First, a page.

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Year : 2021  |  Volume : 10  |  Issue : 3  |  Page : 299-304

Etiology and risk factors for late antibiotic de-escalation and their effect on intensive care unit outcome

1 Department of Anaesthesiology and Intensive Care, GB Pant Institute of Post Graduate Medical Education and Research, New Delhi, India
2 Department of Critical Care Medicine, JPNA Trauma Centre, AIIMS, New Delhi, India

Correspondence Address:
Dr. Anirban Hom Choudhuri
Department of Anaesthesiology and Intensive Care, GB Pant Institute of Post Graduate Medical Education and Research, New Delhi - 110 002
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Source of Support: None, Conflict of Interest: None

DOI: 10.4103/ijrc.ijrc_76_21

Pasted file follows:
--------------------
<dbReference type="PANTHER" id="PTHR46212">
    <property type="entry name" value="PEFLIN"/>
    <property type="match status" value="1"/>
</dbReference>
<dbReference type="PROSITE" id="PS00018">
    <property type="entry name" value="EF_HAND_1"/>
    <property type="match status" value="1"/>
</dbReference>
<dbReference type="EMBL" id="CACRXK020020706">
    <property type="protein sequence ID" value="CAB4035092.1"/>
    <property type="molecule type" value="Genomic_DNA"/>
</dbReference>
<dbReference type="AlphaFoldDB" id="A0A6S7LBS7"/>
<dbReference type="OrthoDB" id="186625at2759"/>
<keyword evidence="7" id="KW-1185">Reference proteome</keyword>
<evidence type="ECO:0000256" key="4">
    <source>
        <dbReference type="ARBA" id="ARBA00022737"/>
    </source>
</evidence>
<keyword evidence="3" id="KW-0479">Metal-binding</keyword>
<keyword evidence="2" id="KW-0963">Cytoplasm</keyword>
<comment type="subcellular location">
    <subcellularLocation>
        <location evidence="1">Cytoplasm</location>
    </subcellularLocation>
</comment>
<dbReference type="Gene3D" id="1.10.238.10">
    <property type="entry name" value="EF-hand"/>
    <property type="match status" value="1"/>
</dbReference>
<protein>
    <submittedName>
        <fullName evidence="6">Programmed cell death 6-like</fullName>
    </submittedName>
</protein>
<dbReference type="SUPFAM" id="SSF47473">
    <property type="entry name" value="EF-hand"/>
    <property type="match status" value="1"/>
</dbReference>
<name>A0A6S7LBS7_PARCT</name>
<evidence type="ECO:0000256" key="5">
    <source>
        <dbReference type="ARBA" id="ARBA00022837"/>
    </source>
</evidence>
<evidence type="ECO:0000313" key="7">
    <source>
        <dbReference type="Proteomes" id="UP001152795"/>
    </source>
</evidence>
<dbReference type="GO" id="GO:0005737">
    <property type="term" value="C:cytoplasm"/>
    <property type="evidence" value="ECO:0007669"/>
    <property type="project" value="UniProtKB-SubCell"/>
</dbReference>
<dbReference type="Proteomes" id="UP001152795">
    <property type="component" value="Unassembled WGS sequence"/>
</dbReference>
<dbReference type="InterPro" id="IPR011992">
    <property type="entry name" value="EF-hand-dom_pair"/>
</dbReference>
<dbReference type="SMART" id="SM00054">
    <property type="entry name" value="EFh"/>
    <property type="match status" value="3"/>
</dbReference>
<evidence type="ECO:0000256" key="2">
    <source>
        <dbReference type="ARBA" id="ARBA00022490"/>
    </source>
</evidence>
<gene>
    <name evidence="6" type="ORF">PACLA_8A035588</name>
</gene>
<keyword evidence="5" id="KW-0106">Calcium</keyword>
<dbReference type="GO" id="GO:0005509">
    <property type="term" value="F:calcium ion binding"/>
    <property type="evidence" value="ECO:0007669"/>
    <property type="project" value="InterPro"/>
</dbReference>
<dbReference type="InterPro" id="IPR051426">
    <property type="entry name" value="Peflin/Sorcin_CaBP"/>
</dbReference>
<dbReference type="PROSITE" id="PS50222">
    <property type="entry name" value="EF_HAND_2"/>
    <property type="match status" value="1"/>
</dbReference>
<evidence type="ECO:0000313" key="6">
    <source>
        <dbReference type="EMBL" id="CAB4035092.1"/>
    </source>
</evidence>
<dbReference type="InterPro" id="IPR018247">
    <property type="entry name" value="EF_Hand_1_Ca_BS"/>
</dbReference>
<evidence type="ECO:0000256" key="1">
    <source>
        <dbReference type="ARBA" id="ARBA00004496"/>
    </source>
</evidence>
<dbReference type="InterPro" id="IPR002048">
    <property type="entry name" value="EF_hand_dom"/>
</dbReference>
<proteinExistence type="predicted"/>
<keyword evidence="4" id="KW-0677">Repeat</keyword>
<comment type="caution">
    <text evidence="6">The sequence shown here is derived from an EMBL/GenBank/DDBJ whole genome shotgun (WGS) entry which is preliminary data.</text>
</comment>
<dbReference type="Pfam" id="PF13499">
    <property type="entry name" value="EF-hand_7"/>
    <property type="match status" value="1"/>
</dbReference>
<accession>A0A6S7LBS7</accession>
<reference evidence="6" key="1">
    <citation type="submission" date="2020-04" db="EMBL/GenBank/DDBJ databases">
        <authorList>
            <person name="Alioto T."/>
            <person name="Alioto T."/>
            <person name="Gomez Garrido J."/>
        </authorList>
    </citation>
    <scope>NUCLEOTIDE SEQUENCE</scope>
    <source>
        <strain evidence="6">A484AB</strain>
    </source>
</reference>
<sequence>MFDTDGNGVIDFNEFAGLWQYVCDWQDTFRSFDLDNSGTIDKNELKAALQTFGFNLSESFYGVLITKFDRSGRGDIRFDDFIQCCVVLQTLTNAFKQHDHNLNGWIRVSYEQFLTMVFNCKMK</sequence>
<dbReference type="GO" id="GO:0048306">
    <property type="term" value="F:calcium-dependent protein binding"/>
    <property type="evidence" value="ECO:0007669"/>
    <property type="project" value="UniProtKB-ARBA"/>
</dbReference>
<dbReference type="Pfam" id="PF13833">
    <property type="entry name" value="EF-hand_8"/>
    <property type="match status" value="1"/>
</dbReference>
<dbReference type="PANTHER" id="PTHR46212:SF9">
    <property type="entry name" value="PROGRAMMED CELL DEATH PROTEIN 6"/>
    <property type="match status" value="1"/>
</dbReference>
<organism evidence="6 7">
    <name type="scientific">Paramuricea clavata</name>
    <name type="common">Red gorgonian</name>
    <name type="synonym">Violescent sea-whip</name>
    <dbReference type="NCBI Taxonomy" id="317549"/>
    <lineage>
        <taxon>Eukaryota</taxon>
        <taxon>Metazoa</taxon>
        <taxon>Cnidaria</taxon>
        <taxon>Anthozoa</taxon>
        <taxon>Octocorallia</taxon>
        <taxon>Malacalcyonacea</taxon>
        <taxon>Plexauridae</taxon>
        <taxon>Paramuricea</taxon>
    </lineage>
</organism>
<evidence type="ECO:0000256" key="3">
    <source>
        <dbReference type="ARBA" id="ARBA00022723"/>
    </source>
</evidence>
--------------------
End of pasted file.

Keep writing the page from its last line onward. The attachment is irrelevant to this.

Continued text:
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Background: Timely antibiotic de-escalation is essential in intensive care unit (ICU) to prevent the development of antibiotic resistance. This study was undertaken to identify the causes and observe the effects of late antibiotic de-escalation on mortality, length of stay, duration of mechanical ventilation, antibiotic-associated adverse effects, incidence of new infections, and growth of drug-resistant organisms in ICU. Methods: This retrospective study was conducted in a university hospital. A total of 76 consecutively admitted ICU patients were included after retrieving all information from the hospital database and obviating the need for IEC approval. All the enrolled patients had antibiotics initiated and de-escalated in ICU. Those patients for whom antibiotics were initiated before ICU admission were enrolled if their antibiotic prescription was unchanged on ICU admission. Patients with antibiotic de-escalation outside ICU were excluded. The two groups: N-antibiotic de-escalation <8 days and L-antibiotic de-escalation ≥8 days after ICU admission were compared with respect to all variables and analyzed using software R. Results: Of 76 patients, 41 (53.9%) were N and 35 (46.1%) were L. The mean antibiotic duration was 6 ± 1.5 versus 11 ± 3.4 days (N vs. L; P = 0.04). Prior antibiotic administration within 30 days was 6 versus 12 (N vs. L; P = 0.03). More incidences of “new infections” and drug-resistant organisms occurred in L (19.5% vs. 34.2%; P = 0.04 and 9.7% vs. 25.8%; P = 0.02, respectively). Prior antibiotic administration was independently associated with higher mortality risk in L (odds ratio – 2.34; confidence interval – 1.45–3.48; P = 0.01) and caused greater mortality in L (P = 0.03). Conclusions: Late antibiotic de-escalation in ICU was caused primarily due to persistence of infection and was associated with higher incidence of “new infections” and drug-resistant organisms and higher mortality in patients receiving antibiotics in the preceding 30 days.

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